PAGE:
SELECTED BY THE TALOS SECURITY INTELLIGENCE AND RESEARCH GROUP
Title: Attackers redirect government-controlled website to spread Cobalt Strike
Description: Cisco Talos discovered a new malicious campaign using a leaked version of Cobalt Strike in September 2021. This shows that Cobalt Strike, although it was originally created as a legitimate tool, continues to be something defenders need to monitor, as attackers are using it to set up attacks. The malware is typically a loader that runs on a victim machine, decodes and executes the Cobalt Strike beacon DLL via reflective injection. It loads several libraries during the runtime and generates the beacon traffic according to the embedded configuration file. The configuration file contains the information related to the command and control (C2) server which instructs the victim's machine to send the initial DNS request attempting to connect to the host of the Myanmar government-owned domain www[.]mdn[.]gov[.]mm. The site is hosted behind the Cloudflare content delivery network and the actual C2 traffic is redirected to an attacker-controlled server test[.]softlemon[.]net based on the HTTP host header information specified in the beacon's configuration data.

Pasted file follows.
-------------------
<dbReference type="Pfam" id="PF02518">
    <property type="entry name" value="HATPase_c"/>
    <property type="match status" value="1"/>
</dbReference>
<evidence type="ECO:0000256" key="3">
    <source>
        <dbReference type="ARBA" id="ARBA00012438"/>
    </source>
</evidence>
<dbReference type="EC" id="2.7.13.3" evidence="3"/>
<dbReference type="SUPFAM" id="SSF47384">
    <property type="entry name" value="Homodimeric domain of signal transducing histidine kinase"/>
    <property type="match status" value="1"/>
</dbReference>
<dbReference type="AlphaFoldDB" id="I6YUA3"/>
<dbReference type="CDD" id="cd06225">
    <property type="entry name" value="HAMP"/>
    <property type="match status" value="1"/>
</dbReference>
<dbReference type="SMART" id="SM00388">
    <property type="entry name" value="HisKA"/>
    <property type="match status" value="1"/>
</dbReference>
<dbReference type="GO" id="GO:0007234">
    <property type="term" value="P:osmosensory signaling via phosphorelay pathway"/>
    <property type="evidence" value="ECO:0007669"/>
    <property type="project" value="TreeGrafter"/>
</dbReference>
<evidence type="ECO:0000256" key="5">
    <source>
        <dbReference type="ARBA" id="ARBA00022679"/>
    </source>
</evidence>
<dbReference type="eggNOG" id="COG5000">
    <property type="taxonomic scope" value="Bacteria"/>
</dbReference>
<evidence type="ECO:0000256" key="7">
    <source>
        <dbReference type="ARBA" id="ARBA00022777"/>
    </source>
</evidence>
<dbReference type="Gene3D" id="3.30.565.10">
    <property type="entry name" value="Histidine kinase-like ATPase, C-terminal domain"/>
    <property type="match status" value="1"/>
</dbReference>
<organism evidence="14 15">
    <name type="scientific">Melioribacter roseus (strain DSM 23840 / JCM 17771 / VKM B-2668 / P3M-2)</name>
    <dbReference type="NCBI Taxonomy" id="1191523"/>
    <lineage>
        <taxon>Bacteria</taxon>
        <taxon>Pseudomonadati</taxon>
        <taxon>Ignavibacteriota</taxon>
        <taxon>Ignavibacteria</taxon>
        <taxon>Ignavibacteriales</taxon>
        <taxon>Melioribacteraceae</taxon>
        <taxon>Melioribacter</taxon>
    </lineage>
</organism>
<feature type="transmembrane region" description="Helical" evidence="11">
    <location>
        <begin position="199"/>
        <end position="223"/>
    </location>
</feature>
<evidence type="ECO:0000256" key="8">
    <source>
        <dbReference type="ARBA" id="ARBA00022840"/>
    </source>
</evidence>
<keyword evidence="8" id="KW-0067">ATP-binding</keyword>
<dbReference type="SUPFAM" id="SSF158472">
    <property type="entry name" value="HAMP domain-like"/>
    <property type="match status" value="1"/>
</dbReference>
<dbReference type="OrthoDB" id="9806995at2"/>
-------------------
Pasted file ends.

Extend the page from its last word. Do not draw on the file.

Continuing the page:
Title: North Korean attackers use malicious blogs to deliver malware to high-profile South Korean targets
Description: Cisco Talos has observed a new malware campaign operated by the Kimsuky APT group since June 2021. Kimsuky, also known as Thallium and Black Banshee, is a North Korean state-sponsored advanced persistent threat (APT) group active since 2012. This campaign utilizes malicious blogs hosted on Blogspot to deliver three types of preliminary malicious content: beacons, file exfiltrators and implant deployment scripts. The implant deployment scripts, in turn, can infect the endpoint with additional implants such as system information-stealers, keyloggers and credential stealers. These implants are derivatives of the Gold Dragon/Brave Prince family of malware operated by Kimsuky since at least 2017 — now forked into three separate modules. This campaign targets South Korea-based think tanks whose research focuses on political, diplomatic and military topics pertaining to North Korea, China, Russia and the U.S.